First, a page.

• Certainty is hard to find in the current environment, especially regarding the impact of the collective efforts intended to, 1) slow the spread of the virus, or 2) weather the economic impacts related to people sheltering from the virus. It is difficult to be confident in knowing if these efforts will prove successful or adequate to limit further downside risks, but we do know that additional resources will be made available if necessary, as is the case with bubbling momentum around a significant infrastructure deal in the U.S. Over the next two or three quarters economic data will represent the impacts from an unprecedented shock to the economic and social system around the globe. These data points are unlikely to provide comfort. Our current thinking is that the U.S. economy, with significant global monetary and fiscal support, survives this short-term stall and can return to growth in late 2020 and into 2021. It is important to recognize that the steep equity market decline has prepared many stocks for these negative revisions. As such, as these breathtaking revisions work through the system, we intend to focus on “normalized” earnings and growth. Long-term opportunities always present themselves during these periods of volatility. We further assume that businesses and personal lives will go back to something resembling the old normal, not some new environment in which everyone only works from home, has food delivered, and connects through video conferencing. We expect travel to domestic and global destinations to resume, we expect foodies to visit local eateries and maybe order sodas, we anticipate people will get their eyes checked and reorder contact lenses, and yes, people will go to the hardware store to purchase those new lithium-ion battery powered drills they have been wanting. Until those green shoots emerge, we believe our riskaware process lends itself to holding up well while in periods of market volatility. The secret sauce is that we own businesses we think are exceptional and can do well through a market cycle, not just in one flavor of a market cycle. This doesn’t mean they will always be “up and to the right” but we think when we wake up in the morning, no matter what has happened in the world, we will be comfortable owning these businesses. Thank you for your continued support.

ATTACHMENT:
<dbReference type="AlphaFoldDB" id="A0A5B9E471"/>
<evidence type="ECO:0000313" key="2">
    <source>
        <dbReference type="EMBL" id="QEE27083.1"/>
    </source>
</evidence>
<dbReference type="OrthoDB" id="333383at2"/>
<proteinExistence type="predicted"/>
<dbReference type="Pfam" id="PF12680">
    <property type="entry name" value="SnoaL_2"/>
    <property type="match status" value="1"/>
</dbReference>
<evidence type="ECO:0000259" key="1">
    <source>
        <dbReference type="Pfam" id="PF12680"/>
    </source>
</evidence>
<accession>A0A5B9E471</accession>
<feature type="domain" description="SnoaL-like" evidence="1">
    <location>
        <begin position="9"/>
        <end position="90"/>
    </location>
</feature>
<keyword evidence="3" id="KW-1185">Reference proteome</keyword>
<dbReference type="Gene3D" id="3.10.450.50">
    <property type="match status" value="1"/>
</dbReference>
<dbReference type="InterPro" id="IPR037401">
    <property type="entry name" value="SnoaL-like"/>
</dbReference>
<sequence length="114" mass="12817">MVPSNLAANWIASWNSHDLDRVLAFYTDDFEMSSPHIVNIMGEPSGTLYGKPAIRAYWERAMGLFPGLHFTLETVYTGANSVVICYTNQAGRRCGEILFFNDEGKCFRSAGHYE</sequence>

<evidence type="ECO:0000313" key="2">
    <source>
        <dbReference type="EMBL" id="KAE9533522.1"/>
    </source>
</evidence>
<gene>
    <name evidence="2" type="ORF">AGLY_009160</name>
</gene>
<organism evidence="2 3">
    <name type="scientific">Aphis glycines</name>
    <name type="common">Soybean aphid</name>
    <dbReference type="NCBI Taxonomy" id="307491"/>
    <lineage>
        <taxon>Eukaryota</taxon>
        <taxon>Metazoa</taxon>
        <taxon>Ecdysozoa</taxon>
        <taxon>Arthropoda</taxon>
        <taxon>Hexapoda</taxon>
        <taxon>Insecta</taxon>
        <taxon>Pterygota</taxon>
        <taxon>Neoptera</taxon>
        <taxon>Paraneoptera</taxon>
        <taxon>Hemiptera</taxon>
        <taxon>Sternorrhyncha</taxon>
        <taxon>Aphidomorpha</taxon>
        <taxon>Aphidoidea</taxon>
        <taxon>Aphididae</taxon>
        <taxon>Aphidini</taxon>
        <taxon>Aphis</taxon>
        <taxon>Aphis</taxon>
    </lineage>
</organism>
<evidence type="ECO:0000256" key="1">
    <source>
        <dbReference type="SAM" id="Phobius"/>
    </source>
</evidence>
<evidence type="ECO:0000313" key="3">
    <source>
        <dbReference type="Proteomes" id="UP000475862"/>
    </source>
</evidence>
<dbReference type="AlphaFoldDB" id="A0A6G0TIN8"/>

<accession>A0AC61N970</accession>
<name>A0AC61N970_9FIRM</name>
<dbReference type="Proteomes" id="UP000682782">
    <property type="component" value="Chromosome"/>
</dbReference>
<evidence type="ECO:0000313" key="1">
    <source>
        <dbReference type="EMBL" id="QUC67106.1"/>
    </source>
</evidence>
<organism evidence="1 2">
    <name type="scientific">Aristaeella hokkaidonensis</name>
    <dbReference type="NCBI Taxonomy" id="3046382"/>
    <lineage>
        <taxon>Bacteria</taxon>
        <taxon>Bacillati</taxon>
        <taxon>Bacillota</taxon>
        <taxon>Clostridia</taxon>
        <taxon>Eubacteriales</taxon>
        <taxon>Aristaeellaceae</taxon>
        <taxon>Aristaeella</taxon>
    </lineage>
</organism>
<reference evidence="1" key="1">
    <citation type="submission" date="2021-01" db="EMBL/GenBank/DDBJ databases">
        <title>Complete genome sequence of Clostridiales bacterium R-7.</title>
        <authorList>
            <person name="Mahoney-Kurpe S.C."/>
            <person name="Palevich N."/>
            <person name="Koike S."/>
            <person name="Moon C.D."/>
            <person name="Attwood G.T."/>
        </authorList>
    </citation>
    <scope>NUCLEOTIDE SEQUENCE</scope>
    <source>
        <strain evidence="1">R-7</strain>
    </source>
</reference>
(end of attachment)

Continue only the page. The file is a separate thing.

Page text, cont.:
The opinions expressed are those of the Portfolio’s manager and are not meant as investment advice or to predict or project the future performance of any investment product. The opinions are current through March 31, 2020, are subject to change at any time based on market and other current conditions, and no forecasts can be guaranteed. This commentary is being provided as a general source of information and is not intended as a recommendation to purchase, sell, or hold any specific security or to engage in any investment strategy. Investment decisions should always be made based on an investor’s specific objectives, financial needs, risk tolerance and time horizon. Past performance is not a guarantee of future results.

Top 10 holdings (%) as of 03/31/2020: Microsoft Corp. 9.7, Apple, Inc. 6.2, Amazon.com, Inc. 5.4, Visa, Inc. 4.7, Alphabet, Inc. 4.2, Coca-Cola Co. 3.3, Motorola Solutions, Inc. 3.2, Cerner Corp. 3.1, Adobe, Inc. 2.9, and NVIDIA Corp. 2.7.

The Russell 1000 Growth Index measures the performance of the large-cap growth segment of the U.S. equity universe. It is not possible to invest directly in an index.

The impact of COVID-19, and other infectious illness outbreaks that may arise in the future, could adversely affect the economies of many nations or the entire global economy, individual issuers and capital markets in ways that cannot necessarily be foreseen. In addition, the impact of infectious illnesses in emerging market countries may be greater due to generally less established healthcare systems. Public health crises caused by the COVID-19 outbreak may exacerbate other pre-existing political, social and economic risks in certain countries or globally. The duration of the COVID-19 outbreak and its effects cannot be determined with certainty.

Risk factors: The value of the Portfolio's shares will change, and you could lose money on your investment. Investing in companies involved primarily in a single asset class (large cap) may be more risky and volatile than an investment with greater diversification. The Portfolio typically holds a limited number of stocks (generally 40 to 60), and the Portfolio’s portfolio manager also tends to invest a significant portion of the Portfolio’s total assets in a limited number of stocks. As a result, the appreciation or depreciation of any one security held by the Portfolio may have a greater impact on the Portfolio’s NAV than it would if the Portfolio invested in a larger number of securities or if the Portfolio’s portfolio manager invested a greater portion of the Portfolio’s total assets in a larger number of stocks. An investment in the Portfolio is not a bank deposit and is not insured or guaranteed by the Federal Deposit Insurance Corporation or any other government agency. These and other risks are more fully described in the Portfolio’s prospectus.

Annuities are long-term financial products designed for retirement purposes. Annuity and life insurance guarantees are based on the financial strength and claims-paying ability of the issuing insurance company. The guarantees have no bearing on the performance of a variable investment option. Variable investment options are subject to market risk, including loss of principal. There are charges and expenses associated with annuities and variable life insurance products, including mortality and expense risk charges, management fees, administrative fees, expenses for optional riders and deferred sales charges for early withdrawals. Withdrawals before age 59 1/2 may be subject to a 10% IRS tax penalty and surrender charges may apply.